A ratio is a relation between two variables. Further, they are of three types- Pure, Percentage, and Turnover ratios. Before jumping into balance sheet ratio analysis, let’s understand the meaning of financial ratios.
Financial ratios help compare financial variables to analyze the company’s financial performance and position. Further, they are of three types- Balance Sheet, Income Statement, and Combined Ratios.
- Firstly, Balance Sheet Ratios have both variables from the balance sheet.
- Secondly, Income Statement Ratios have both variables from trading and P&L accounts (income statement).
- Lastly, Combined Ratios have one variable from the balance sheet and another from the income statement.
Moreover, six ratios help in Balance Sheet Ratio analysis.
Current/Working Capital/Short Term Solvency Ratio
The Current Ratio evaluates financial solvency in the short run, up to one year. Hence, it depicts whether a company is in a position to pay off its liability within a year.
Current Ratio= Current Assets/Current Liabilities
Further, the standard/benchmark current ratio is 2:1. However, a slightly higher or equal ratio is acceptable (in the range of 2:1 to 3:1).
For example, the current ratio of a company is 1.5:1. It is not acceptable as the current assets are insufficient to pay off the current liabilities in the short term. hence, it shows that the company is in a short term insolvency position.
And if the company has a current ratio of 3.5:1, it is still not beneficial because more funds are locked in current assets. Hence, the company cannot use the funds for productive purposes. Hence, it shows a deficiency of funds in the short run.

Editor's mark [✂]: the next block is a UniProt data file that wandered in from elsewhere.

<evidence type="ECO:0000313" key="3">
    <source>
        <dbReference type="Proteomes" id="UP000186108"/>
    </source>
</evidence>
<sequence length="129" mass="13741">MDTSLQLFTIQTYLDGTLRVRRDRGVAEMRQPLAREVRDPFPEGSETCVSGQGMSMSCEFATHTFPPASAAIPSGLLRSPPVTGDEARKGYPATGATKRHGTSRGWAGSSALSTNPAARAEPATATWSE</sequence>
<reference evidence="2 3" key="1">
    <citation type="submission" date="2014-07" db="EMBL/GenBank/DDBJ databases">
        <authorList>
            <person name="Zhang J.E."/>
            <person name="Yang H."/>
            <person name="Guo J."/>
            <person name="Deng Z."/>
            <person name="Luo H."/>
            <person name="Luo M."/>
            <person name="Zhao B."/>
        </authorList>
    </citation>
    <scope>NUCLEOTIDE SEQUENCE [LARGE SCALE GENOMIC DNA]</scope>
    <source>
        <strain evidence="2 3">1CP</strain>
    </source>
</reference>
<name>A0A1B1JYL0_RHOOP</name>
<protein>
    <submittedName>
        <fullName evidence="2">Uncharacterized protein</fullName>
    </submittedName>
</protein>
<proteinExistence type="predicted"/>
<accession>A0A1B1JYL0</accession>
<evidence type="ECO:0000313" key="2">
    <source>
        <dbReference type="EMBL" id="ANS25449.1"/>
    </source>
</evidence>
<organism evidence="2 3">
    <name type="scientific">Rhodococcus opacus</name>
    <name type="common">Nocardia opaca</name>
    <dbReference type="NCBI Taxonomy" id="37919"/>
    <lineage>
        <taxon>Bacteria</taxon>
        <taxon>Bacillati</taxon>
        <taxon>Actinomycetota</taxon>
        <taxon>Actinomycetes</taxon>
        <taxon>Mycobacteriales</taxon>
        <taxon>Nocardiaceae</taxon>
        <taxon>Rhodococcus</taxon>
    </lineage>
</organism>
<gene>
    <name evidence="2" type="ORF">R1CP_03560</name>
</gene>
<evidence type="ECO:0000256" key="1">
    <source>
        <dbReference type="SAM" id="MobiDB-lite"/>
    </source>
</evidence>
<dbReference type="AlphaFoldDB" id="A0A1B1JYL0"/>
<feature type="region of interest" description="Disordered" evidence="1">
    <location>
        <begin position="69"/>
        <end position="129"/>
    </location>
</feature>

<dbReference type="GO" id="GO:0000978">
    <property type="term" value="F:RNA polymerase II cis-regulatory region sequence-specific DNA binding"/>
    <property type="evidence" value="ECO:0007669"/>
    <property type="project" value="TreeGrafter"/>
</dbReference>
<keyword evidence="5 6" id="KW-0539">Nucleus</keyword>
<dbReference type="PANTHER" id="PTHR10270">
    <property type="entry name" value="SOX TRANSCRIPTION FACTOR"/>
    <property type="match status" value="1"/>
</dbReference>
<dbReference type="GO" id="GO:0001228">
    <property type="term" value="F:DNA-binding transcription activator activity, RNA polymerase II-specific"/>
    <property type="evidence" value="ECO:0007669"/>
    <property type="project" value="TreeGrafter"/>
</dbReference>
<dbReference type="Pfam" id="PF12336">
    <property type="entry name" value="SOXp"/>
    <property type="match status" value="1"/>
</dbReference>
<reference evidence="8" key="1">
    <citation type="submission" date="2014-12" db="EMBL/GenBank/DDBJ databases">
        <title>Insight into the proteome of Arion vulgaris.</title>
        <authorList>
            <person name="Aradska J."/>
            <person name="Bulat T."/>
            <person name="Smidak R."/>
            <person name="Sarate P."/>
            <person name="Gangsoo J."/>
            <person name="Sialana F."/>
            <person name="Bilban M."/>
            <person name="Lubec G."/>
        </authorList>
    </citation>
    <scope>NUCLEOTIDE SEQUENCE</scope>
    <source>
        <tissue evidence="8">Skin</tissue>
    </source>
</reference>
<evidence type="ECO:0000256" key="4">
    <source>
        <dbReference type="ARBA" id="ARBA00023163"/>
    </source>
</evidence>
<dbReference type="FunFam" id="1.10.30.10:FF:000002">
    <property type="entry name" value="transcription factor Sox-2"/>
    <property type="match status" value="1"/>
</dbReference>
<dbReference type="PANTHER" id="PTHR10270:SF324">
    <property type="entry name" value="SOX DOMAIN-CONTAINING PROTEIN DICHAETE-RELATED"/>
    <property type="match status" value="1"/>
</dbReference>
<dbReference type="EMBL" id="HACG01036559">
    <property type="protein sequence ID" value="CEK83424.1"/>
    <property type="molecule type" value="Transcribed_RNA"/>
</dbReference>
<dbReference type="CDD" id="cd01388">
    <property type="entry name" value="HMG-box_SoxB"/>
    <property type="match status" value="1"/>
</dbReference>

Liquid/Quick/Acid Test/Immediate Solvency Ratio
Current Assets are of two types:
- Quick Assets are assets with more liquidity, easily converted to cash or cash equivalent. For example- cash, debtors, banks, etc.
- On the other hand, Non-Quick Assets are assets with less liquidity, not easily converted to cash or cash equivalent. Stock and Prepayments are non-quick assets.
Current Liabilities are of two types:
- Quick Liabilities are liabilities which are payable immediately. For example, creditors.
- On the other hand, Non-Quick Liabilities are liabilities which are not payable immediately. Advances received and Bank overdrafts are non-quick liabilities.
Liquid/Solvency Ratio= Quick Assets/Quick Liabilities OR
=Current Assets – Stock – Prepayment/Current Liabilities – Advance Received – Bank Overdraft
Further, the standard/benchmark current ratio is 1:1. However, a slightly higher or lower ratio is acceptable (in the range of 0.5:1 to 2:1).
A very high liquid ratio (for example- 3:1) means there is a shortage of funds because most of the funds are stuck up in liquid assets. Moreover, a low liquid ratio (for example- 0.2:1) means the liquid assets are insufficient to pay off the liquid liabilities.
Proprietary/Long Term Solvency Ratio
The Proprietary Ratio shows the financial solvency in the long term of the company. Hence, it depicts whether the long-term assets are sufficient enough to pay off the long-term liabilities.
Proprietary Ratio= Owners Funds/Total Assets
Owners Funds= Share Capital + Reserves – Miscellaneous Expenses
Total Assets= Investments + Fixed Assets + Current Assets
Further, the standard ratio is 0.6 to 0.75:1.
For example, the total assets are worth ₹1,00,000 out of which ₹30,000 is for shareholders and the remaining ₹70,000 is for external creditors. Hence, the proprietary ratio of a firm is 0.3:1. It also means the firm is in a long-term insolvency position. Therefore, it does not have enough long-term assets to meet long-term liabilities. The shareholder’s funds of ͅ₹30,000 (0.3) out of ₹1,00,000 (1) assets indicate less net worth. If the company dissolves in the long run, the shareholders will get fewer funds which could have a negative impact on the shareholders, they might exit or sell off their holdings.